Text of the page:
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Katrina Victims See Justice, Ruling Paves the Way for Class Actions

New Orleans, LA: A landmark ruling was made this week made in favor or New Orleans-area residents who suffered property loss and/or damage from flooding related to Hurricane Katrina.

The judgement is precedent setting and, if upheld, could pave the way for more than 100,000 addition victims, including residents, businesses and government entities, to file or join class action lawsuits claiming damages against the government.

According to a report in the New York Times (Nov 18, 2009), Judge Stanwood R. Duval Jr. of Federal District Court wrote the following with respect to the liability of the US Army Corps of Engineers in the failure of the navigation canal, the Mississippi River-Gulf Outlet, known as MR-GO (pronounced Mister Go).

"It is the court's opinion that the negligence of the corps, in this instance by failing to maintain the MR-GO properly, was not policy, but insouciance, myopia and shortsightedness."

The decision, finding in favor of plaintiffs who lived in the Lower Ninth Ward of New Orleans and St. Bernard Parish, east of the city, represents the first time the government has been held liable for any of the flooding that took place in and around New Orleans during and after August 29, 2005, when hurricane Katrina struck. Furthermore, it vindicates those who have long believed that the flooding that occurred was not strictly an "Act of God."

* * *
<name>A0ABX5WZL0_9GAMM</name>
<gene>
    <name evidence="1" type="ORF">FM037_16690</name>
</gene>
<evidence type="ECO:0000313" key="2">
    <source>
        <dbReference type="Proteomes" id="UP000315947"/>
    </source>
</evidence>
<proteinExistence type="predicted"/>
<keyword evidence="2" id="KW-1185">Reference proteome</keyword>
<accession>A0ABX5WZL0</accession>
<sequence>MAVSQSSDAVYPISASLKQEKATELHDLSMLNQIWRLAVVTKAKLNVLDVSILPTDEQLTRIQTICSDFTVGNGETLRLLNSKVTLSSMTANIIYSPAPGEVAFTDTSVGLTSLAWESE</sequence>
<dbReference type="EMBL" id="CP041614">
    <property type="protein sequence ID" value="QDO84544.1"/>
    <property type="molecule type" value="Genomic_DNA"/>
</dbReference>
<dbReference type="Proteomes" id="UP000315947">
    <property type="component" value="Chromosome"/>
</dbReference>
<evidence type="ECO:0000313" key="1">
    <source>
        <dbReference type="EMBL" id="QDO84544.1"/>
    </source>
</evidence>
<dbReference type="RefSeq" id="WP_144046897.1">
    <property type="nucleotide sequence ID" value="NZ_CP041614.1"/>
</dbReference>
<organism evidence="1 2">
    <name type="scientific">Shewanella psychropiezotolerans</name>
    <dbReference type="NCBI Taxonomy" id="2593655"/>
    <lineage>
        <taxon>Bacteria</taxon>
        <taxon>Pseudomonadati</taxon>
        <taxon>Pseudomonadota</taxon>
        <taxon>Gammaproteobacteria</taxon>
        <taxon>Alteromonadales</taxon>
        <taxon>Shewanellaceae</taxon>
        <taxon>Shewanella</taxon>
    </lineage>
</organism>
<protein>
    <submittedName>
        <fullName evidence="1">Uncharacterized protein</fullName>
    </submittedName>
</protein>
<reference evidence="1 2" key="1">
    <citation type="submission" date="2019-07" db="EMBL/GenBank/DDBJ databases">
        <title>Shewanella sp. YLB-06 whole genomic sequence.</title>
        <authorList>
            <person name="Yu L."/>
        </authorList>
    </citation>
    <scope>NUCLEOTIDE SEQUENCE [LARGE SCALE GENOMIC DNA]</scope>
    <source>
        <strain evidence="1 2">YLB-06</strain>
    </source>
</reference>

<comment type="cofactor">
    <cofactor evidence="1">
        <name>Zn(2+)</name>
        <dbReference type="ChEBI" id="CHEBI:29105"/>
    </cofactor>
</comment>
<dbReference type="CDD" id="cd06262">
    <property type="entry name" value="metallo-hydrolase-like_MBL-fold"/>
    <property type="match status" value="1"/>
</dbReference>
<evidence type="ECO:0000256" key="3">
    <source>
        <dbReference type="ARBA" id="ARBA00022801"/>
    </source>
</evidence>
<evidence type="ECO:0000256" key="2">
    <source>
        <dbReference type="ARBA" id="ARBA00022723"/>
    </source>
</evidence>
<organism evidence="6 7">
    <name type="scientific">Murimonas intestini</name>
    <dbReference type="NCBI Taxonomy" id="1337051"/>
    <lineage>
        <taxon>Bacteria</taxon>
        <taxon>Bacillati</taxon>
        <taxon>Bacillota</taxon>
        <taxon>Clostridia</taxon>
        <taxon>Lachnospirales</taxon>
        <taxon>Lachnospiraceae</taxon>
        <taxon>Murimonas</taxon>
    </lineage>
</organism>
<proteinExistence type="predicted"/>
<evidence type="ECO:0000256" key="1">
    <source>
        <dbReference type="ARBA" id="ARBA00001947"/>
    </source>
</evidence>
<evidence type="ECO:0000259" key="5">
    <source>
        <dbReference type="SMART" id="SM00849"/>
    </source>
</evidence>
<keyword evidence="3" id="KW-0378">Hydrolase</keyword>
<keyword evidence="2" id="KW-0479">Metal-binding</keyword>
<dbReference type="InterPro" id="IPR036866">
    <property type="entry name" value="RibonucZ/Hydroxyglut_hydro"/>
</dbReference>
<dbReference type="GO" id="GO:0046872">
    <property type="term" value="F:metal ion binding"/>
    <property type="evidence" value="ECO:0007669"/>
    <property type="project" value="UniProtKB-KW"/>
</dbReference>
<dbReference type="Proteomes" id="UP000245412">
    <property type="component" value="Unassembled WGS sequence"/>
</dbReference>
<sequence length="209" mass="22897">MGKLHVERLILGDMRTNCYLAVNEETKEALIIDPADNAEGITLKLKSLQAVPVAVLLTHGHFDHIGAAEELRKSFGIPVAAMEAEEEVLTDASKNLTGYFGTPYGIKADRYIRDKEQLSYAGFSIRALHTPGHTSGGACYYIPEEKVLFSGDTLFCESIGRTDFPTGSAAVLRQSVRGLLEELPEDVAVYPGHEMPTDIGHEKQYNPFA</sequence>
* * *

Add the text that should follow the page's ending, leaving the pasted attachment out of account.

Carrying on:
The lawyer representing the plaintiffs in the case against the Corps of Engineers was pleased with the decision, and is seeking compensation on behalf of his clients, he told a press conference.

According to a report on Fox News (Nov 19, 2009), Judge Duval also stated in his ruling that "The failure of the Corps to recognize the destruction that the MRGO had caused and the potential hazard that it created is clearly negligent on the part of the Corps... Furthermore, the corps not only knew, but admitted by 1988, that the MRGO threatened human life and yet it did not act in time to prevent the catastrophic disaster that ensued with the onslaught of Hurricane Katrina."

The plaintiffs who filed against the Corps of Engineers, one business owner and five residents, will each receive about $170,000. But this ruling could end up costing the federal government billions. So far, almost 500,000 people have filed Katrina-related claims against the government.

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